Oral Contraceptives

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Norethynodrel Mestranol Norethynodrel Mestranol Norethynodrel Mestranol

Year of discovery: 1950s; Year of introduction: 1960 (GD Searle & Company); Drug category: Oral contraceptives; Main uses: Prevention of unplanned pregnancy; Commercial names: Ortho Tri-Cyclen, Triphasil, Alesse, Cyclessa, Ortho-Cept, Yasmin, etc,.

Estrogens and progestins are natural steroidal hormones that are vital in sexual development and in the regulation of the physiological process associated with reproductive fertility in women. The combination of such biological knowledge with chemistry led to the development of effective contraceptives for prevention of unplanned pregnancy.

The fertility cycle in women is controlled by a complex cascade of events involving signaling by protein and steroid hormones between the hypothalamus, the pituitary, and the ovaries. In the first phase of the cycle, maturation of the Graafian follicle is stimulated by the follicle stimulating hormone (FSH), which is secreted in the pituitary gland along with the luteinizing hormone (LH) in response to pulsative release of gonadotropin-releasing hormone from the hypothalamus. Luteinizing hormone stimulates estrogen secretion from the ovaries which inhibits pituitary release of FSH and initiates thickening of the inner lining of the uterus (endometrium). Increased estrogen levels spur an acute release of LH that triggers ovulation. The residual follicle (corpus luteum) produces progesterone, causing further changes in the endometrium that prepare it for implantation of the fertilized egg. Progesterone is also essential for suppressing ovulation during pregnancy.

Estrone Progesterone Ethinyl estradiol

Estrone Progesterone Ethinyl estradiol

The role of progesterone as an inhibitor of ovulation was first observed in the 1930s, but was not further investigated as a mechanism of contraception until the 1950s (by Gregory Pincus). Since the dose of progesterone required to prevent fertilization was high,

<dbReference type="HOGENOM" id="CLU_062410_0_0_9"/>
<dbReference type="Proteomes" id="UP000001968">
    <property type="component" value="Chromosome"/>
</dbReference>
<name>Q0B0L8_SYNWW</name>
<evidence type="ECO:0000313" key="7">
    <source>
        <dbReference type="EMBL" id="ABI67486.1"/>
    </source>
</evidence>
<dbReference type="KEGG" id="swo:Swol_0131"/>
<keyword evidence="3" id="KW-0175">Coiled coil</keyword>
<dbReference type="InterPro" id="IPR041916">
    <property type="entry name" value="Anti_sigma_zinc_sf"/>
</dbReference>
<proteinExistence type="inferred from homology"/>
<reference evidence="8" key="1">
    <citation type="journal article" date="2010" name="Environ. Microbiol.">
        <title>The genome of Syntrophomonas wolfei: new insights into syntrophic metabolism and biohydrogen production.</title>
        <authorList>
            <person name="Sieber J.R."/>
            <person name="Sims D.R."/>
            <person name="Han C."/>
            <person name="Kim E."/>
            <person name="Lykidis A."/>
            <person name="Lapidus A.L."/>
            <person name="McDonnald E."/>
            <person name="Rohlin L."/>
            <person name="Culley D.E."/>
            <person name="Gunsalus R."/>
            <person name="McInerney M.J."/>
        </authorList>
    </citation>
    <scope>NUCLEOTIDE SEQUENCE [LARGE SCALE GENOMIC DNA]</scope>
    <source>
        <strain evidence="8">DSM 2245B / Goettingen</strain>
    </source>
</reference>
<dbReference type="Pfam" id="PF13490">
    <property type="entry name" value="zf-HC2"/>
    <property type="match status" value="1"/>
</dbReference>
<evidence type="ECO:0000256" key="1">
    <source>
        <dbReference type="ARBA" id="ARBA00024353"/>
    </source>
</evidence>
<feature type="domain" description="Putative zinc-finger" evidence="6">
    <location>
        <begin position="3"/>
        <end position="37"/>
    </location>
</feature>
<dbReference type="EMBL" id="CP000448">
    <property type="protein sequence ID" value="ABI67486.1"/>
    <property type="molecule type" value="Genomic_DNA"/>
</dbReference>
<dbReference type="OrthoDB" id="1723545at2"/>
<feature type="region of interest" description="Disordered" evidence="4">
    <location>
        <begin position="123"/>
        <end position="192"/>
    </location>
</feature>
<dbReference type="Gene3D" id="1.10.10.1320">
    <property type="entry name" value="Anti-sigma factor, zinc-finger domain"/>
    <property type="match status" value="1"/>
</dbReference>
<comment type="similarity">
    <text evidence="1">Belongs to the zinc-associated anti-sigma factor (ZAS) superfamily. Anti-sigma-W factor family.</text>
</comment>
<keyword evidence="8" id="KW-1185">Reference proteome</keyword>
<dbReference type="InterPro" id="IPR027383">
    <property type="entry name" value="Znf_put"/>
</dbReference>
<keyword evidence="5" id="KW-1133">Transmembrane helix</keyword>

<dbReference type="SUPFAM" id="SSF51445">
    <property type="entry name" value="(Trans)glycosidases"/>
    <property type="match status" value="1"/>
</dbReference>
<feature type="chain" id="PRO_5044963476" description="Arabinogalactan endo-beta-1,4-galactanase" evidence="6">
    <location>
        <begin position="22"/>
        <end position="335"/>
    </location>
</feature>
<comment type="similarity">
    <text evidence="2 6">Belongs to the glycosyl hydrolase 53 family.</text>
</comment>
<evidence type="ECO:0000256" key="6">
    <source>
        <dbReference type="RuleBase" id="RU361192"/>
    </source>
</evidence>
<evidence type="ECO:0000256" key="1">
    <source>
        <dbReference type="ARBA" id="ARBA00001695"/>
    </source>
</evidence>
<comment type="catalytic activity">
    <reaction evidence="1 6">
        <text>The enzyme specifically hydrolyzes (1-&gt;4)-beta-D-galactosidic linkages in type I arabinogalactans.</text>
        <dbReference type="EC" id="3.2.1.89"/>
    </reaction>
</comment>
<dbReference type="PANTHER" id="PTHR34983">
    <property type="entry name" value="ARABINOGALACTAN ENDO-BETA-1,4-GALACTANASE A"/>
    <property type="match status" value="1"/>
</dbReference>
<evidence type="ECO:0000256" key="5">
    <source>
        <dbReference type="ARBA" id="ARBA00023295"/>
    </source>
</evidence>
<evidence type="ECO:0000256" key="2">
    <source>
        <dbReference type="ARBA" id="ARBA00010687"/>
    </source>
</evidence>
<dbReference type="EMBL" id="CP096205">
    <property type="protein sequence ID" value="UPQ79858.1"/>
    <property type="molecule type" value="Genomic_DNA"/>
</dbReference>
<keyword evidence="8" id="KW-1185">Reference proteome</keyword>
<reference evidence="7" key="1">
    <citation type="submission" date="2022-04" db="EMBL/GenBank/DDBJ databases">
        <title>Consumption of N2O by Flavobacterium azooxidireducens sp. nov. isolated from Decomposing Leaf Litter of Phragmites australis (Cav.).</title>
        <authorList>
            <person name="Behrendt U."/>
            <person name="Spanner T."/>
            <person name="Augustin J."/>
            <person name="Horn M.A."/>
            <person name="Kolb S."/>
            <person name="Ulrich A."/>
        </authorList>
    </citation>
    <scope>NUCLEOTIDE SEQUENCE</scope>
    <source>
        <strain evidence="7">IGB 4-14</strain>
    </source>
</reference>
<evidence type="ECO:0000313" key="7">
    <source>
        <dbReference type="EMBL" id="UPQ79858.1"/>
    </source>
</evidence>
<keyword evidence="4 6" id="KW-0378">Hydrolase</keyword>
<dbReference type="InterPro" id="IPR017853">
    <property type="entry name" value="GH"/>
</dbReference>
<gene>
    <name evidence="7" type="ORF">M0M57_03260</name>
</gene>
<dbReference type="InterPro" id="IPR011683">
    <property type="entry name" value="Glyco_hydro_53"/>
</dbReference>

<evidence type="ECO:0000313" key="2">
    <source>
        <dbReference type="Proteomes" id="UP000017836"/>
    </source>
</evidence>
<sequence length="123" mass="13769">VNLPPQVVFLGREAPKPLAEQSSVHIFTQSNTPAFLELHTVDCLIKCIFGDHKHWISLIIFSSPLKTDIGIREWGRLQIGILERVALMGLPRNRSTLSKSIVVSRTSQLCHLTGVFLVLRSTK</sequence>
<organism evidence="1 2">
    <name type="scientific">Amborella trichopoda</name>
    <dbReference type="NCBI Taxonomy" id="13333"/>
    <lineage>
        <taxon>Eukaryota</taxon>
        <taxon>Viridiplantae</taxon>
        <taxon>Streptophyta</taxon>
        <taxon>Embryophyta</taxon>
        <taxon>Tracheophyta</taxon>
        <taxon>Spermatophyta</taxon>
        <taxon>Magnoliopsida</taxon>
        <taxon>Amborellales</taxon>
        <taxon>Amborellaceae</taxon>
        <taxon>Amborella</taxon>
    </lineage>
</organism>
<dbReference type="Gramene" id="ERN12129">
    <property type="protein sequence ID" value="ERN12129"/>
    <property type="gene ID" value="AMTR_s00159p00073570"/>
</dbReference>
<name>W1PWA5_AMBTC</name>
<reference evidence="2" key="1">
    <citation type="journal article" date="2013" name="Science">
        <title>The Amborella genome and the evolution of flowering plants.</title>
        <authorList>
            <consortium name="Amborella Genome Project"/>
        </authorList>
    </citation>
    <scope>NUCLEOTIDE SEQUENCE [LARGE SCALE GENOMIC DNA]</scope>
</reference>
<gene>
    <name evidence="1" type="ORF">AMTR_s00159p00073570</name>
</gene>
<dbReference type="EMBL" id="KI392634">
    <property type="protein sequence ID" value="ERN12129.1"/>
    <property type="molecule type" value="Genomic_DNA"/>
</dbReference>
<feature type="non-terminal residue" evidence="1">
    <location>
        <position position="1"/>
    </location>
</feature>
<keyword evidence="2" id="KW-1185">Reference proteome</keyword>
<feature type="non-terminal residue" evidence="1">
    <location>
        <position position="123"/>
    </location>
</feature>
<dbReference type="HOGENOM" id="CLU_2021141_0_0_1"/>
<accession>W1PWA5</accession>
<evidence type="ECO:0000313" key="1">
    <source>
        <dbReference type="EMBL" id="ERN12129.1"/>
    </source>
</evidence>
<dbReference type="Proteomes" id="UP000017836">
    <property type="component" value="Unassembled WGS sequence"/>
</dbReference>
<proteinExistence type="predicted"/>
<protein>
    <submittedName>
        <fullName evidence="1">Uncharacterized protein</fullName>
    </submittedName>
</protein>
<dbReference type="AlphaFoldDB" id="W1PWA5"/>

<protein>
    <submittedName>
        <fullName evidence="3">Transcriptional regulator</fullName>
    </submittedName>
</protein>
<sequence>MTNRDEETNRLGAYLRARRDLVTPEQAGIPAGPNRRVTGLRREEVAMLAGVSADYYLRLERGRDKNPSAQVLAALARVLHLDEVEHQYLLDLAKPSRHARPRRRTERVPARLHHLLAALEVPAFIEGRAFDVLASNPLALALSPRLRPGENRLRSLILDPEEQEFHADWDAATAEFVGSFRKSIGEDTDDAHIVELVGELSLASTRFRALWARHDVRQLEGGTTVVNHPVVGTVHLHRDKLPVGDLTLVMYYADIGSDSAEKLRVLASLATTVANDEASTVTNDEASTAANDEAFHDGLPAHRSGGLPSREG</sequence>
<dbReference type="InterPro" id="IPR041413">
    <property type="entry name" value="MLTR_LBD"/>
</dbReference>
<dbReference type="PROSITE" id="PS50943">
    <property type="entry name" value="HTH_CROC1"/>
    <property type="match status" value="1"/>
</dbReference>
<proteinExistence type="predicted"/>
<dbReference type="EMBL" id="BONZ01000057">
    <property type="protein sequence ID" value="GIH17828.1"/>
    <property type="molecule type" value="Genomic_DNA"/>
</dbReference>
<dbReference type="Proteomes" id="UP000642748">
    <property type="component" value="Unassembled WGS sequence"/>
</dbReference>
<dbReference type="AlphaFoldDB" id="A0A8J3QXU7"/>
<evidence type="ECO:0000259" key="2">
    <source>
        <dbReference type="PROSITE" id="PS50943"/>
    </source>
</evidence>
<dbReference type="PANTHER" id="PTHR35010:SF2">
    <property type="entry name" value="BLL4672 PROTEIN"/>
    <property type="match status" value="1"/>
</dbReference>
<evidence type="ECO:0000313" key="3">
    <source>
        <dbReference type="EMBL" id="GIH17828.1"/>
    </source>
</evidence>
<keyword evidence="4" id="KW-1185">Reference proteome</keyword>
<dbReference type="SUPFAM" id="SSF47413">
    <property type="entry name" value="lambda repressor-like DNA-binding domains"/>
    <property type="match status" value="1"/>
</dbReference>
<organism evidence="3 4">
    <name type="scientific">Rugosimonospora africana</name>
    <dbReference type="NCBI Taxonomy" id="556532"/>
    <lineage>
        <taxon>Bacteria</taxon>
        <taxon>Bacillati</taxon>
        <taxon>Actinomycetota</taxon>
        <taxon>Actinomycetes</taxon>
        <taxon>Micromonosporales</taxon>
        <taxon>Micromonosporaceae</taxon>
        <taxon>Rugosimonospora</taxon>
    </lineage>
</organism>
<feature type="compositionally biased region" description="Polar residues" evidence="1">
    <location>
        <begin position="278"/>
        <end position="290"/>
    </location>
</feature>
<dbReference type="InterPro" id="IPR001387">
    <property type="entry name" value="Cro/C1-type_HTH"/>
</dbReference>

Pincus had to screen more then 200 progestin analogs to find a useful contraceptive. The search culminated in the discovery of norethynodrel. Although subsequent clinical trials were successful, some of those treated experienced breakthrough bleeding. Investigation of the synthetic drug revealed that when it was contaminated with -2% of mestranol, an estrone derivative, the occurrence of bleeding was decreased. Based on this finding, mestranol was later deliberately incorporated into the drug, leading to the development of the first combined oral contraceptive, Enovid, which gained approval in 1960. Oral contraceptives are now used by about 100 million women worldwide. The introduction of contraceptives has had a major impact on society.

Currently used contraceptives are taken at considerably lower dosages than Enovid. The estrogen component of current drugs most frequently is ethinyl estradiol, which is combined with any of several available potent progestin derivatives. Monophasic oral contraceptives contain the same dose of the progestin component in each tablet, whereas bi- or triphasic drugs contain variable amounts depending on the stage of the fertility cycle.

In addition to the traditional formulation, newer delivery methods have been developed including transdermal patch, intrauterine device, or injectable hormonal agents. Extended-cycle contraceptives consisting of 84 active pills and 7 inactive pills are also available. Progestin only pills (POP) are mainly used by women who are breastfeeding or cannot take estrogen. Emergency contraceptives are available to prevent pregnancy after unprotected intercourse.1,2

1. N. Engl. J. Med. 2003 349, 1443-1450; 2. Mayo din. Proc. 2006, 81, 949-955; Refs. p 105

PART III. REPRODUCTIVE MEDICINE

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